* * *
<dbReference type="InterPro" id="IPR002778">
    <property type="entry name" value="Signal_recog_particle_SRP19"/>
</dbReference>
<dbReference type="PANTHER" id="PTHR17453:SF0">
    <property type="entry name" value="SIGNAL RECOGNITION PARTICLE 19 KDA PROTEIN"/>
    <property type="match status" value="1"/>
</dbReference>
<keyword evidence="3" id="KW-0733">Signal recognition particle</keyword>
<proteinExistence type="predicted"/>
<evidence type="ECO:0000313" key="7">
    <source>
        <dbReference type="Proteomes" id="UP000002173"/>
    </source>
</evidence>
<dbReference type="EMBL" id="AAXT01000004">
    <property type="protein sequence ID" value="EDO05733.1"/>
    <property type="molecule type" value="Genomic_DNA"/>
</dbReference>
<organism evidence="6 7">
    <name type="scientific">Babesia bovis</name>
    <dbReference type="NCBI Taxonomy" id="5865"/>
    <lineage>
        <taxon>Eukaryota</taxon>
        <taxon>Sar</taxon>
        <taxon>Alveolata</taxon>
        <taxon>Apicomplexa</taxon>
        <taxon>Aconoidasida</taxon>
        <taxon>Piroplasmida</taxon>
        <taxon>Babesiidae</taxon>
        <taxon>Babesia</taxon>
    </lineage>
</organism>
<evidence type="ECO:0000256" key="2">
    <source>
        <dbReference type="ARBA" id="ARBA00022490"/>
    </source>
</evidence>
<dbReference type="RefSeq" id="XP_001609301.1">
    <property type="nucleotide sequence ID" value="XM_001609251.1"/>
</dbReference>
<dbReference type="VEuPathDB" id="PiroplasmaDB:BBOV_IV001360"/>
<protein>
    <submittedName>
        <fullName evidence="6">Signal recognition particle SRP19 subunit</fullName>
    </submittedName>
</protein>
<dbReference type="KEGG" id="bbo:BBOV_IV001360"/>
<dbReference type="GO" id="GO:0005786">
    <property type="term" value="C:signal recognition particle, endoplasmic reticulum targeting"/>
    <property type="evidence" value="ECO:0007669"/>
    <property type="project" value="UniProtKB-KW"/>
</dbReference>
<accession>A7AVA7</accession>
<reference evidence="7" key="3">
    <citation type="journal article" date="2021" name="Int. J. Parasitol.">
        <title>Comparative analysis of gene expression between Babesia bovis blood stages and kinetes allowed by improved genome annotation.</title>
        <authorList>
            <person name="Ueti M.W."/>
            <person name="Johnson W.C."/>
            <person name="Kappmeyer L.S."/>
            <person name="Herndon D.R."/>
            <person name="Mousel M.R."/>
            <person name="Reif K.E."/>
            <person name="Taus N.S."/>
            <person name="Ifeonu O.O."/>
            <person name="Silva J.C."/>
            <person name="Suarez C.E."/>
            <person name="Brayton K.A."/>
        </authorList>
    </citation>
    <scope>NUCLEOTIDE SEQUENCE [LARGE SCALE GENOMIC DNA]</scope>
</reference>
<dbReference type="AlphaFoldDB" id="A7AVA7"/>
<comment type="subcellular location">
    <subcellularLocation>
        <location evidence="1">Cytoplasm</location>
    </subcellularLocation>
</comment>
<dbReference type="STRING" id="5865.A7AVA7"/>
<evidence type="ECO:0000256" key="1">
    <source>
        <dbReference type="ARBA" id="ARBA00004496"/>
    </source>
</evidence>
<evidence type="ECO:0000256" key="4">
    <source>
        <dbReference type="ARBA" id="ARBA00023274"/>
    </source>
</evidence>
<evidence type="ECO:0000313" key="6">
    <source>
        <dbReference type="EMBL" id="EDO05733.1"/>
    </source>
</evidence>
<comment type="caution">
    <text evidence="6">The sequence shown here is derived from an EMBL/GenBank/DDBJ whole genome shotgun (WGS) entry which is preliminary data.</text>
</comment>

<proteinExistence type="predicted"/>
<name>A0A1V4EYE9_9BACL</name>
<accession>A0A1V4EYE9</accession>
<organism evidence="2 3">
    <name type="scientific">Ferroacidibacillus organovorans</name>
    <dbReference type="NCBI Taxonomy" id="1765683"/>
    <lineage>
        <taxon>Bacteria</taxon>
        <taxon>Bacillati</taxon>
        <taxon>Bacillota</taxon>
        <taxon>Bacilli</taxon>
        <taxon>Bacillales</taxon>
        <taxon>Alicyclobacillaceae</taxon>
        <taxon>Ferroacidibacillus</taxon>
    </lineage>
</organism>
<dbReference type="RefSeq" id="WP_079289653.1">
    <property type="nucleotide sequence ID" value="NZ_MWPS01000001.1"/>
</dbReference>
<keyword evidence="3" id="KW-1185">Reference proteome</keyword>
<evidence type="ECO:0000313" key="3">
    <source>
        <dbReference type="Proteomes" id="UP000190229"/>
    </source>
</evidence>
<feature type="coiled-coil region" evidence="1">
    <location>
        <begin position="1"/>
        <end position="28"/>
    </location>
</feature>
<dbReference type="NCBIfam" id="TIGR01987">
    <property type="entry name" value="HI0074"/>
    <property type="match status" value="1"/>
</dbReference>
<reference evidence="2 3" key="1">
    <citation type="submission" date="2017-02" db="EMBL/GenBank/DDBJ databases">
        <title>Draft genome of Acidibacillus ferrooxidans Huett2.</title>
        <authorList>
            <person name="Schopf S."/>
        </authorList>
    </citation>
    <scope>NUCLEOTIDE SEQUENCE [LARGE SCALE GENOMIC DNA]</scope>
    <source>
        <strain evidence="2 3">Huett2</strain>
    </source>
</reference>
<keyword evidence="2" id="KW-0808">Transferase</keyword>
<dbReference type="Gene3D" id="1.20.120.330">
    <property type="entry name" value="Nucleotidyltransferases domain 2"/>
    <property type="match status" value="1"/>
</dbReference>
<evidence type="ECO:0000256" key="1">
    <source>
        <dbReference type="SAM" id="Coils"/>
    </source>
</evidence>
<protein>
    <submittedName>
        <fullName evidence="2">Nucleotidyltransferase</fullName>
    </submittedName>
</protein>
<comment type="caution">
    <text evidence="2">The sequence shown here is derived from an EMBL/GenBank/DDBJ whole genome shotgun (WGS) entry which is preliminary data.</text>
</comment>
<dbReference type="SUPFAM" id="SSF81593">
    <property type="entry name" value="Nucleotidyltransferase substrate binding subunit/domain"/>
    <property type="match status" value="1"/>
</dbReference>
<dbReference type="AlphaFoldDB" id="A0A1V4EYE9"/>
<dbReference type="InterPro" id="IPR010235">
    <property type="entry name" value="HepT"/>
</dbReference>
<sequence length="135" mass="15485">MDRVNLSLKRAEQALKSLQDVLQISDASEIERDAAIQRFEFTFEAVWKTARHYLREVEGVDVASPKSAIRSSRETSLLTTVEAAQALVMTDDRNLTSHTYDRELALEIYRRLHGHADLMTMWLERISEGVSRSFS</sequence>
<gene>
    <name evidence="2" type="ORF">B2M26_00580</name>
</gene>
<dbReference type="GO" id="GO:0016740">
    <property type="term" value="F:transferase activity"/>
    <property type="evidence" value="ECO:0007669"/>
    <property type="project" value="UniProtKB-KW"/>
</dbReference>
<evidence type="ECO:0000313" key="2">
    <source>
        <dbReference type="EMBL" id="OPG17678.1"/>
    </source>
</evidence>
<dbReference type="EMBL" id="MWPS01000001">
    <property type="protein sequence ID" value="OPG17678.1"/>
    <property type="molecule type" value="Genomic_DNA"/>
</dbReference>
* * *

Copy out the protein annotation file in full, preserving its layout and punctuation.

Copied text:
<dbReference type="InterPro" id="IPR002778">
    <property type="entry name" value="Signal_recog_particle_SRP19"/>
</dbReference>
<dbReference type="PANTHER" id="PTHR17453:SF0">
    <property type="entry name" value="SIGNAL RECOGNITION PARTICLE 19 KDA PROTEIN"/>
    <property type="match status" value="1"/>
</dbReference>
<keyword evidence="3" id="KW-0733">Signal recognition particle</keyword>
<proteinExistence type="predicted"/>
<evidence type="ECO:0000313" key="7">
    <source>
        <dbReference type="Proteomes" id="UP000002173"/>
    </source>
</evidence>
<dbReference type="EMBL" id="AAXT01000004">
    <property type="protein sequence ID" value="EDO05733.1"/>
    <property type="molecule type" value="Genomic_DNA"/>
</dbReference>
<organism evidence="6 7">
    <name type="scientific">Babesia bovis</name>
    <dbReference type="NCBI Taxonomy" id="5865"/>
    <lineage>
        <taxon>Eukaryota</taxon>
        <taxon>Sar</taxon>
        <taxon>Alveolata</taxon>
        <taxon>Apicomplexa</taxon>
        <taxon>Aconoidasida</taxon>
        <taxon>Piroplasmida</taxon>
        <taxon>Babesiidae</taxon>
        <taxon>Babesia</taxon>
    </lineage>
</organism>
<evidence type="ECO:0000256" key="2">
    <source>
        <dbReference type="ARBA" id="ARBA00022490"/>
    </source>
</evidence>
<dbReference type="RefSeq" id="XP_001609301.1">
    <property type="nucleotide sequence ID" value="XM_001609251.1"/>
</dbReference>
<dbReference type="VEuPathDB" id="PiroplasmaDB:BBOV_IV001360"/>
<protein>
    <submittedName>
        <fullName evidence="6">Signal recognition particle SRP19 subunit</fullName>
    </submittedName>
</protein>
<dbReference type="KEGG" id="bbo:BBOV_IV001360"/>
<dbReference type="GO" id="GO:0005786">
    <property type="term" value="C:signal recognition particle, endoplasmic reticulum targeting"/>
    <property type="evidence" value="ECO:0007669"/>
    <property type="project" value="UniProtKB-KW"/>
</dbReference>
<accession>A7AVA7</accession>
<reference evidence="7" key="3">
    <citation type="journal article" date="2021" name="Int. J. Parasitol.">
        <title>Comparative analysis of gene expression between Babesia bovis blood stages and kinetes allowed by improved genome annotation.</title>
        <authorList>
            <person name="Ueti M.W."/>
            <person name="Johnson W.C."/>
            <person name="Kappmeyer L.S."/>
            <person name="Herndon D.R."/>
            <person name="Mousel M.R."/>
            <person name="Reif K.E."/>
            <person name="Taus N.S."/>
            <person name="Ifeonu O.O."/>
            <person name="Silva J.C."/>
            <person name="Suarez C.E."/>
            <person name="Brayton K.A."/>
        </authorList>
    </citation>
    <scope>NUCLEOTIDE SEQUENCE [LARGE SCALE GENOMIC DNA]</scope>
</reference>
<dbReference type="AlphaFoldDB" id="A7AVA7"/>
<comment type="subcellular location">
    <subcellularLocation>
        <location evidence="1">Cytoplasm</location>
    </subcellularLocation>
</comment>
<dbReference type="STRING" id="5865.A7AVA7"/>
<evidence type="ECO:0000256" key="1">
    <source>
        <dbReference type="ARBA" id="ARBA00004496"/>
    </source>
</evidence>
<evidence type="ECO:0000256" key="4">
    <source>
        <dbReference type="ARBA" id="ARBA00023274"/>
    </source>
</evidence>
<evidence type="ECO:0000313" key="6">
    <source>
        <dbReference type="EMBL" id="EDO05733.1"/>
    </source>
</evidence>
<comment type="caution">
    <text evidence="6">The sequence shown here is derived from an EMBL/GenBank/DDBJ whole genome shotgun (WGS) entry which is preliminary data.</text>
</comment>

<proteinExistence type="predicted"/>
<name>A0A1V4EYE9_9BACL</name>
<accession>A0A1V4EYE9</accession>
<organism evidence="2 3">
    <name type="scientific">Ferroacidibacillus organovorans</name>
    <dbReference type="NCBI Taxonomy" id="1765683"/>
    <lineage>
        <taxon>Bacteria</taxon>
        <taxon>Bacillati</taxon>
        <taxon>Bacillota</taxon>
        <taxon>Bacilli</taxon>
        <taxon>Bacillales</taxon>
        <taxon>Alicyclobacillaceae</taxon>
        <taxon>Ferroacidibacillus</taxon>
    </lineage>
</organism>
<dbReference type="RefSeq" id="WP_079289653.1">
    <property type="nucleotide sequence ID" value="NZ_MWPS01000001.1"/>
</dbReference>
<keyword evidence="3" id="KW-1185">Reference proteome</keyword>
<evidence type="ECO:0000313" key="3">
    <source>
        <dbReference type="Proteomes" id="UP000190229"/>
    </source>
</evidence>
<feature type="coiled-coil region" evidence="1">
    <location>
        <begin position="1"/>
        <end position="28"/>
    </location>
</feature>
<dbReference type="NCBIfam" id="TIGR01987">
    <property type="entry name" value="HI0074"/>
    <property type="match status" value="1"/>
</dbReference>
<reference evidence="2 3" key="1">
    <citation type="submission" date="2017-02" db="EMBL/GenBank/DDBJ databases">
        <title>Draft genome of Acidibacillus ferrooxidans Huett2.</title>
        <authorList>
            <person name="Schopf S."/>
        </authorList>
    </citation>
    <scope>NUCLEOTIDE SEQUENCE [LARGE SCALE GENOMIC DNA]</scope>
    <source>
        <strain evidence="2 3">Huett2</strain>
    </source>
</reference>
<keyword evidence="2" id="KW-0808">Transferase</keyword>
<dbReference type="Gene3D" id="1.20.120.330">
    <property type="entry name" value="Nucleotidyltransferases domain 2"/>
    <property type="match status" value="1"/>
</dbReference>
<evidence type="ECO:0000256" key="1">
    <source>
        <dbReference type="SAM" id="Coils"/>
    </source>
</evidence>
<protein>
    <submittedName>
        <fullName evidence="2">Nucleotidyltransferase</fullName>
    </submittedName>
</protein>
<comment type="caution">
    <text evidence="2">The sequence shown here is derived from an EMBL/GenBank/DDBJ whole genome shotgun (WGS) entry which is preliminary data.</text>
</comment>
<dbReference type="SUPFAM" id="SSF81593">
    <property type="entry name" value="Nucleotidyltransferase substrate binding subunit/domain"/>
    <property type="match status" value="1"/>
</dbReference>
<dbReference type="AlphaFoldDB" id="A0A1V4EYE9"/>
<dbReference type="InterPro" id="IPR010235">
    <property type="entry name" value="HepT"/>
</dbReference>
<sequence length="135" mass="15485">MDRVNLSLKRAEQALKSLQDVLQISDASEIERDAAIQRFEFTFEAVWKTARHYLREVEGVDVASPKSAIRSSRETSLLTTVEAAQALVMTDDRNLTSHTYDRELALEIYRRLHGHADLMTMWLERISEGVSRSFS</sequence>
<gene>
    <name evidence="2" type="ORF">B2M26_00580</name>
</gene>
<dbReference type="GO" id="GO:0016740">
    <property type="term" value="F:transferase activity"/>
    <property type="evidence" value="ECO:0007669"/>
    <property type="project" value="UniProtKB-KW"/>
</dbReference>
<evidence type="ECO:0000313" key="2">
    <source>
        <dbReference type="EMBL" id="OPG17678.1"/>
    </source>
</evidence>
<dbReference type="EMBL" id="MWPS01000001">
    <property type="protein sequence ID" value="OPG17678.1"/>
    <property type="molecule type" value="Genomic_DNA"/>
</dbReference>